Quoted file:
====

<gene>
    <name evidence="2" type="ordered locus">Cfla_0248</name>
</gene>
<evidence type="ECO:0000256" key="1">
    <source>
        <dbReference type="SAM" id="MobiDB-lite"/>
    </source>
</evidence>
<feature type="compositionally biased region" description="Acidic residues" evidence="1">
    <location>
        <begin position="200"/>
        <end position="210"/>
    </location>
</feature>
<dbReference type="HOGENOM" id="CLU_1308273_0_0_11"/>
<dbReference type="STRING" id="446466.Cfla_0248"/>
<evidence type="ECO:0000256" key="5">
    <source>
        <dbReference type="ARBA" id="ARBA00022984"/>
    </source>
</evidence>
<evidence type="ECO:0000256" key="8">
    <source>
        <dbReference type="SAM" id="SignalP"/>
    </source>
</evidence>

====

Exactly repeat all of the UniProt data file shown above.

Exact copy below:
<gene>
    <name evidence="2" type="ordered locus">Cfla_0248</name>
</gene>
<evidence type="ECO:0000256" key="1">
    <source>
        <dbReference type="SAM" id="MobiDB-lite"/>
    </source>
</evidence>
<feature type="compositionally biased region" description="Acidic residues" evidence="1">
    <location>
        <begin position="200"/>
        <end position="210"/>
    </location>
</feature>
<dbReference type="HOGENOM" id="CLU_1308273_0_0_11"/>
<dbReference type="STRING" id="446466.Cfla_0248"/>
<evidence type="ECO:0000256" key="5">
    <source>
        <dbReference type="ARBA" id="ARBA00022984"/>
    </source>
</evidence>
<evidence type="ECO:0000256" key="8">
    <source>
        <dbReference type="SAM" id="SignalP"/>
    </source>
</evidence>